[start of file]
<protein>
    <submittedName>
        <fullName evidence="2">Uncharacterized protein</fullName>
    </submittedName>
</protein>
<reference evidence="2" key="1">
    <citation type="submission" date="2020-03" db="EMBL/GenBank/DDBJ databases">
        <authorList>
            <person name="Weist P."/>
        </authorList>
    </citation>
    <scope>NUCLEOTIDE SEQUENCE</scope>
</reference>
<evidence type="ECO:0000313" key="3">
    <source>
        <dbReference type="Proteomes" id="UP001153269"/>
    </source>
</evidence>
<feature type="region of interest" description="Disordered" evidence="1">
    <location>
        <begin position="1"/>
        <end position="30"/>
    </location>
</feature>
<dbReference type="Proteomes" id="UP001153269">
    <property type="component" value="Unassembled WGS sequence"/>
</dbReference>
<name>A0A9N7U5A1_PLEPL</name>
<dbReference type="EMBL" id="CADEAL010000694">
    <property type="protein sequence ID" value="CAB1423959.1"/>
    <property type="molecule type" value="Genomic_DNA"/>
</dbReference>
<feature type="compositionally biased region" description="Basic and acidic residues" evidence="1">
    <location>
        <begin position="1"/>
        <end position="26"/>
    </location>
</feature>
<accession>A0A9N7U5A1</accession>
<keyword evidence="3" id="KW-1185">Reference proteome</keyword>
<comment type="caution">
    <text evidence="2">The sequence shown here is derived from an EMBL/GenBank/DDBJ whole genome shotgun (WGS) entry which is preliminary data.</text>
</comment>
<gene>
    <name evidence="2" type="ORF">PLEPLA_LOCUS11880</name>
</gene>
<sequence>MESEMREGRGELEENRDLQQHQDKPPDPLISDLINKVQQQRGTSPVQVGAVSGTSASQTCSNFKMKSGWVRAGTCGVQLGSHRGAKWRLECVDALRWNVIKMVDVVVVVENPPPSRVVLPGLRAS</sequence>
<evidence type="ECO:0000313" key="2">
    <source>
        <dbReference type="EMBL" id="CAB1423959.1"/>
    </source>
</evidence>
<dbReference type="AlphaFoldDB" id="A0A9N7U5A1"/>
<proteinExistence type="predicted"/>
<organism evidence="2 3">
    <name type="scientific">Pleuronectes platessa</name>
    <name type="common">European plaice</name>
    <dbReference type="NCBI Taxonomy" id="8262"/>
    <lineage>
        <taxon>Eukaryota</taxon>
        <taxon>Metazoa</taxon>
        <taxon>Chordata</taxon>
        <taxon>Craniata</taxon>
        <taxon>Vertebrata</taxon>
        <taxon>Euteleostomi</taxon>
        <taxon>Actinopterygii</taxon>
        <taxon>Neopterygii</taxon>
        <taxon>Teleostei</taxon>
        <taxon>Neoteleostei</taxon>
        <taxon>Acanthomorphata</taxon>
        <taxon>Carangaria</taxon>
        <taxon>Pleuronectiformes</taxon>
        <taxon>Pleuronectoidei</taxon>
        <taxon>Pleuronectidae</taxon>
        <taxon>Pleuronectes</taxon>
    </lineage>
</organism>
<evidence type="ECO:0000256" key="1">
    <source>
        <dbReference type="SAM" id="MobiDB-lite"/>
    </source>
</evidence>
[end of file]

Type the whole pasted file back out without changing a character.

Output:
<protein>
    <submittedName>
        <fullName evidence="2">Uncharacterized protein</fullName>
    </submittedName>
</protein>
<reference evidence="2" key="1">
    <citation type="submission" date="2020-03" db="EMBL/GenBank/DDBJ databases">
        <authorList>
            <person name="Weist P."/>
        </authorList>
    </citation>
    <scope>NUCLEOTIDE SEQUENCE</scope>
</reference>
<evidence type="ECO:0000313" key="3">
    <source>
        <dbReference type="Proteomes" id="UP001153269"/>
    </source>
</evidence>
<feature type="region of interest" description="Disordered" evidence="1">
    <location>
        <begin position="1"/>
        <end position="30"/>
    </location>
</feature>
<dbReference type="Proteomes" id="UP001153269">
    <property type="component" value="Unassembled WGS sequence"/>
</dbReference>
<name>A0A9N7U5A1_PLEPL</name>
<dbReference type="EMBL" id="CADEAL010000694">
    <property type="protein sequence ID" value="CAB1423959.1"/>
    <property type="molecule type" value="Genomic_DNA"/>
</dbReference>
<feature type="compositionally biased region" description="Basic and acidic residues" evidence="1">
    <location>
        <begin position="1"/>
        <end position="26"/>
    </location>
</feature>
<accession>A0A9N7U5A1</accession>
<keyword evidence="3" id="KW-1185">Reference proteome</keyword>
<comment type="caution">
    <text evidence="2">The sequence shown here is derived from an EMBL/GenBank/DDBJ whole genome shotgun (WGS) entry which is preliminary data.</text>
</comment>
<gene>
    <name evidence="2" type="ORF">PLEPLA_LOCUS11880</name>
</gene>
<sequence>MESEMREGRGELEENRDLQQHQDKPPDPLISDLINKVQQQRGTSPVQVGAVSGTSASQTCSNFKMKSGWVRAGTCGVQLGSHRGAKWRLECVDALRWNVIKMVDVVVVVENPPPSRVVLPGLRAS</sequence>
<evidence type="ECO:0000313" key="2">
    <source>
        <dbReference type="EMBL" id="CAB1423959.1"/>
    </source>
</evidence>
<dbReference type="AlphaFoldDB" id="A0A9N7U5A1"/>
<proteinExistence type="predicted"/>
<organism evidence="2 3">
    <name type="scientific">Pleuronectes platessa</name>
    <name type="common">European plaice</name>
    <dbReference type="NCBI Taxonomy" id="8262"/>
    <lineage>
        <taxon>Eukaryota</taxon>
        <taxon>Metazoa</taxon>
        <taxon>Chordata</taxon>
        <taxon>Craniata</taxon>
        <taxon>Vertebrata</taxon>
        <taxon>Euteleostomi</taxon>
        <taxon>Actinopterygii</taxon>
        <taxon>Neopterygii</taxon>
        <taxon>Teleostei</taxon>
        <taxon>Neoteleostei</taxon>
        <taxon>Acanthomorphata</taxon>
        <taxon>Carangaria</taxon>
        <taxon>Pleuronectiformes</taxon>
        <taxon>Pleuronectoidei</taxon>
        <taxon>Pleuronectidae</taxon>
        <taxon>Pleuronectes</taxon>
    </lineage>
</organism>
<evidence type="ECO:0000256" key="1">
    <source>
        <dbReference type="SAM" id="MobiDB-lite"/>
    </source>
</evidence>